UBC Theses and Dissertations
Canadian public opinion and free trade Mayer, Michael Allan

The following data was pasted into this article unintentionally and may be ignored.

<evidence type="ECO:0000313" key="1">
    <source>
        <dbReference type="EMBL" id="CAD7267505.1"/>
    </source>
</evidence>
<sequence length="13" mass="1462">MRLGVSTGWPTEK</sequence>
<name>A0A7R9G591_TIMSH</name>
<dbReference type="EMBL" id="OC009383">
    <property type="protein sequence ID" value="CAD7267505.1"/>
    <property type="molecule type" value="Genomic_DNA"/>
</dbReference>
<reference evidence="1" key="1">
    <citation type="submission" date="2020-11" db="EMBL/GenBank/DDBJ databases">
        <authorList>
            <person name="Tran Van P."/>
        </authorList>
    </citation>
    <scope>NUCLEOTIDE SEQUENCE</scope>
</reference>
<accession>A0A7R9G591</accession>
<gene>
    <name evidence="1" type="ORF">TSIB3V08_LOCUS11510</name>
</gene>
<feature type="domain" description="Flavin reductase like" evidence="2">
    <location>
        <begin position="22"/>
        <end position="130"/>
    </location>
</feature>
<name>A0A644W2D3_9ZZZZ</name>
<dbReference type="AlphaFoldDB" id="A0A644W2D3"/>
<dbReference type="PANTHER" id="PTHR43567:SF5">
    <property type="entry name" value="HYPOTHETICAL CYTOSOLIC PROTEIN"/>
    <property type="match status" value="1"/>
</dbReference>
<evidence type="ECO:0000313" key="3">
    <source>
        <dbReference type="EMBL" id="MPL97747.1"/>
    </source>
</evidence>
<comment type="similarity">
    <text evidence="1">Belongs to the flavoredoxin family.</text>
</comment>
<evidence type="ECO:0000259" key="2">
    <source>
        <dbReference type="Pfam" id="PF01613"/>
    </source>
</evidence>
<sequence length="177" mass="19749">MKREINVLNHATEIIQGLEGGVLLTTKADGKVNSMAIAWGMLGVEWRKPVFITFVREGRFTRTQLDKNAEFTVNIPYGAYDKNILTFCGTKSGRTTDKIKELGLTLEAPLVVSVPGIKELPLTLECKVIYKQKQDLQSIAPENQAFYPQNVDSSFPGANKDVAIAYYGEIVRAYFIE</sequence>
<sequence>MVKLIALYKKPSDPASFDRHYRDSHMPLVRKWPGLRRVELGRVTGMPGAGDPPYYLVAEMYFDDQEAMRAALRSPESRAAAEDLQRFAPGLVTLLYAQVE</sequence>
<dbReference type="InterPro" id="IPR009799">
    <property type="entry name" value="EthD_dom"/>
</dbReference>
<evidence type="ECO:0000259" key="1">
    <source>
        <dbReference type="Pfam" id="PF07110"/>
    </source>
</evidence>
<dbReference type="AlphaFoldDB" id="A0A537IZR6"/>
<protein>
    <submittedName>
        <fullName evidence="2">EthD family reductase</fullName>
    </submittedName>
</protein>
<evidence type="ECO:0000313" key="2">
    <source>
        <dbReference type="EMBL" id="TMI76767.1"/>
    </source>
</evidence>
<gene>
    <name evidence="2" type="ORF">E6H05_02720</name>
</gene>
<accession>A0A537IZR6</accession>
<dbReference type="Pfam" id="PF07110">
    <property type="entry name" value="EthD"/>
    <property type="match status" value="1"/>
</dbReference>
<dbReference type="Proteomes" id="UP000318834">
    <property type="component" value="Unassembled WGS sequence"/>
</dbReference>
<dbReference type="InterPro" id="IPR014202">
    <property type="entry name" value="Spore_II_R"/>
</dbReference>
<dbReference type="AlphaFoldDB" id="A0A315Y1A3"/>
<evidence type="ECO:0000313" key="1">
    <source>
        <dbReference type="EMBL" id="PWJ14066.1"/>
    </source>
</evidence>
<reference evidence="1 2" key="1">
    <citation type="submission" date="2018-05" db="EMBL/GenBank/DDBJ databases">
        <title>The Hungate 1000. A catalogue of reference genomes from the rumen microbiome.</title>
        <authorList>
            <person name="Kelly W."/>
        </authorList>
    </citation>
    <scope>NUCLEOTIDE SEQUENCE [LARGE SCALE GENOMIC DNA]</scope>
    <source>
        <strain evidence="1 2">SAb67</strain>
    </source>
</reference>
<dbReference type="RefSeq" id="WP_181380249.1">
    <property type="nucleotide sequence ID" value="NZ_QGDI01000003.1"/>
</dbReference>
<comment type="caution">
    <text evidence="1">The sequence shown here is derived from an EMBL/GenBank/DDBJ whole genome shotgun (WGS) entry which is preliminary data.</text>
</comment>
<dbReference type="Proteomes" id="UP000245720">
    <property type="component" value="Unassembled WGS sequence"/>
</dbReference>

This thesis begins with a review of the elite debate over free trade with the United States. It then uses a three-fold theoretical framework to formulate predictions of how mass opinion should line up. It then analyzes public opinion data on free trade through the use of crosstabulations. Using a theory of changing exposure to international trade upon domestic political cleavages formulated by Ronald Rogowski, it predicts that labour will oppose free trade because it is a scarce factor of production, and capital will support it because it is an abundant factor of production. It next uses work by, among others, W.A. Mackintosh to predict that respondents in the "industrial heartland" regions of Canada--Quebec and Ontario--will oppose free trade because it threatens to remove the protective tariff that rewards import replacement industries concentrated in those two regions. In contrast, residents of the "resource extracting and processing hinterland" regions—British Columbia, the Prairies and the Atlantic—will, on balance, support free trade because it promises to improve their export performance. The thesis then predicts that women and lower income Canadians will oppose free trade. Women because many of the services that they consume—health and day care, for example—will become more difficult to obtain under a free trade regime. Women will also oppose free trade because it may be threaten the service sector jobs that many women now hold. Lower income Canadians should oppose free trade because of the possible deleterious effects greater reliance on the market to allocate social services could have on poorer Canadians. Finally, the thesis predicts that better-educated Canadians will oppose free trade because it threatens one of the "core-values" of Canadian society: independence from the United States. Data analysis reveals, however, that opinion is remarkably balanced. For example, the difference between union and non-union respondents is only five percent. Regionally, the largest differences in support for free trade is between British Columbia and Ontario, but it amounts to little more than a twenty percent difference. Women are slightly more likely to oppose free trade than men; income appears to play little role in the formation of opinion on free trade. Last, differences in opinion between articulate and less well educated Canadians also appears to be insignificant.
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